Nausheen S.; Roberts A.J.; Wakefield N.; et al; BJOG; April 2014

Mode of delivery and perineal injury following primary obstetric anal sphincter injury
Citation: BJOG: An International Journal of Obstetrics and Gynaecology, April 2014, vol./is.
121/(228), 1470-0328 (April 2014)
Author(s): Nausheen S.; Roberts A.J.; Wakefield N.; Canavan L.; Dinardo L.

Abstract: Introduction Obstetric anal sphincter injury (OASI) complicates 1% of vaginal deliveries. It is believed that 60-80% of women are asymptomatic following OASI repair at 12 months but studies have shown that 17-24% developed worsening of faecal symptoms after a second vaginal delivery. The risk of recurrent OASI is believed to be 5-7 fold higher in women with a previous OASI, however the true recurrence is not exactly known due to various confounding factors. Methods We conducted a retrospective review of deliveries in two maternity units in the Mersey Deanery (UK), between 2007 and 2012 (29 706 deliveries). We identified 176 women who had sustained an OASI in a previous pregnancy who went on to have a subsequent delivery, (188 subsequent deliveries).The primary outcomes studied were mode of delivery and perineal injury sustained in the subsequent delivery.

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Nausheen S.; Clare A.; BJOG: An International Journal of Obstetrics and Gynaecology, April 2014

Case series: Uterine rupture, a district general hospital experience in the UK

BJOG: An International Journal of Obstetrics and Gynaecology, April 2014, vol./is. 121/(141-142), 1470-0328 (April 2014)

Author(s): Nausheen S.; Clare A.

Abstract: Background Uterine rupture is a rare obstetric emergency associated with significant adverse fetal and maternal outcomes. In high-income countries, the incidence is very low in women with an unscarred uterus at <2 in 10 000. However, the risk is increased in women who have had a previous caesarean section. They must be counselled during pregnancy about their options for mode of delivery, either elective repeat caesarean section or vaginal birth (VBAC). The RCOG advises that women should be informed of the risk of uterine rupture as 22-74/10 000 deliveries, and the ACOG quote a rate of 0.5-0.9%. This risk is increased by induction of labour or other uterine scars, such as inverted T or classical segment scars. Cases This series presents seven patients with uterine rupture seen at a UK district general hospital over a 3-year period between 2010-2013. During this period, we had 6049 deliveries, 732 of whom will have had a previous caesarean section. Less than half of these women opted for elective repeat caesarean section and so 417 women chose a VBAC. This gives a local rate of term scar rupture of 1.1% in women. In these patients the rupture was not always associated with excessive pain or CTG abnormalities. The diagnoses were made prior to the onset of labour as well as in labour and postnatally. One woman who did not realise she was pregnant and presented to accident and emergency in a state of shock. An ultrasound revealed a fetus in abdomen. During labour, rupture occurred with and without syntocinon augmentation and one case presented postnatally when she had a retained placenta.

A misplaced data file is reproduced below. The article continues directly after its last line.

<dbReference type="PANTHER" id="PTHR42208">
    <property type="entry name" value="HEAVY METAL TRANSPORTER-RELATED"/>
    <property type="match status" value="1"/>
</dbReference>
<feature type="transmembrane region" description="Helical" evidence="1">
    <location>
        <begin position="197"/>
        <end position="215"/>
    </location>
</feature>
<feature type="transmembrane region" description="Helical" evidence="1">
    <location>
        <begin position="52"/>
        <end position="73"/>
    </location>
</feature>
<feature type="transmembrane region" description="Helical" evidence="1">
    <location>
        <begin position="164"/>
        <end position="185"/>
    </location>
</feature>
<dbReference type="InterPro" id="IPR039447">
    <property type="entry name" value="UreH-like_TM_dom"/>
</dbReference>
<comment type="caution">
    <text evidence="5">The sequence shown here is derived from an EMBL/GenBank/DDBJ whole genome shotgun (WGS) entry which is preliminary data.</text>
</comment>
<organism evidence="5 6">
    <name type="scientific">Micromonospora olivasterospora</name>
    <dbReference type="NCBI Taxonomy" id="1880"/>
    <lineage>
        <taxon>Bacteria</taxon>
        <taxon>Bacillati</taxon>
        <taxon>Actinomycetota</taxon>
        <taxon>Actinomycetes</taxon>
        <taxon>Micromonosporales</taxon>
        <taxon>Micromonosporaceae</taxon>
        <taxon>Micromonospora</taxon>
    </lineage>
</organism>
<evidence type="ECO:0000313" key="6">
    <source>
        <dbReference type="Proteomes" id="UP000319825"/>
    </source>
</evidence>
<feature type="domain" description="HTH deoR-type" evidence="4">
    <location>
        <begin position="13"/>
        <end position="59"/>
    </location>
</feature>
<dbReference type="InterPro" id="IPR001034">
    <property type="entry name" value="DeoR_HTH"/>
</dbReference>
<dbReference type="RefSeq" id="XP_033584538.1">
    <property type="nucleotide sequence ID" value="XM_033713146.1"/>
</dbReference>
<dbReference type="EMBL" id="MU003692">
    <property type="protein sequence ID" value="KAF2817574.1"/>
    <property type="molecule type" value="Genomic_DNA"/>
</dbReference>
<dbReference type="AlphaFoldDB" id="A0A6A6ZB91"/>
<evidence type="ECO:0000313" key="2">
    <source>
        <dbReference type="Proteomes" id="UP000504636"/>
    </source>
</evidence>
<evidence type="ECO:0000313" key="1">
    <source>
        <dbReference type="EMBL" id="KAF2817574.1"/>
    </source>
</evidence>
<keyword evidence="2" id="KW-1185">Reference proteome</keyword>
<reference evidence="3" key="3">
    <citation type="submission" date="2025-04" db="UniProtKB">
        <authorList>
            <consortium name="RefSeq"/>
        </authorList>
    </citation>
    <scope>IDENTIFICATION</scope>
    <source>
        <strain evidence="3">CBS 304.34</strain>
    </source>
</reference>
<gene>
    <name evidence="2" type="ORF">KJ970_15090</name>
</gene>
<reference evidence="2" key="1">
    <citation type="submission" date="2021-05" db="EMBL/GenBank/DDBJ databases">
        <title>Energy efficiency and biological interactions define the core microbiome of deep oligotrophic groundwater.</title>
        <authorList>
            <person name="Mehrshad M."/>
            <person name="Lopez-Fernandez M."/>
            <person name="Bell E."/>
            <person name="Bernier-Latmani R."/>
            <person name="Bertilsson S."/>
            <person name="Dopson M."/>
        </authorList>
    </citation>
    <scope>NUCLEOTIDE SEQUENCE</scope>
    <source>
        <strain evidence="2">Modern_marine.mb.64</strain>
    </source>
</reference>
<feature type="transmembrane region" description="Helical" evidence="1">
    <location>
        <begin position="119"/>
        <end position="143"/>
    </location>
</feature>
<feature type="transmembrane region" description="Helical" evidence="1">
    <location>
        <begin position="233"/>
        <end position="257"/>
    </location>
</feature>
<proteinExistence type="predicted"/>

Full Text: Available from Wiley in BJOG: An International Journal of Obstetrics and Gynaecology

 

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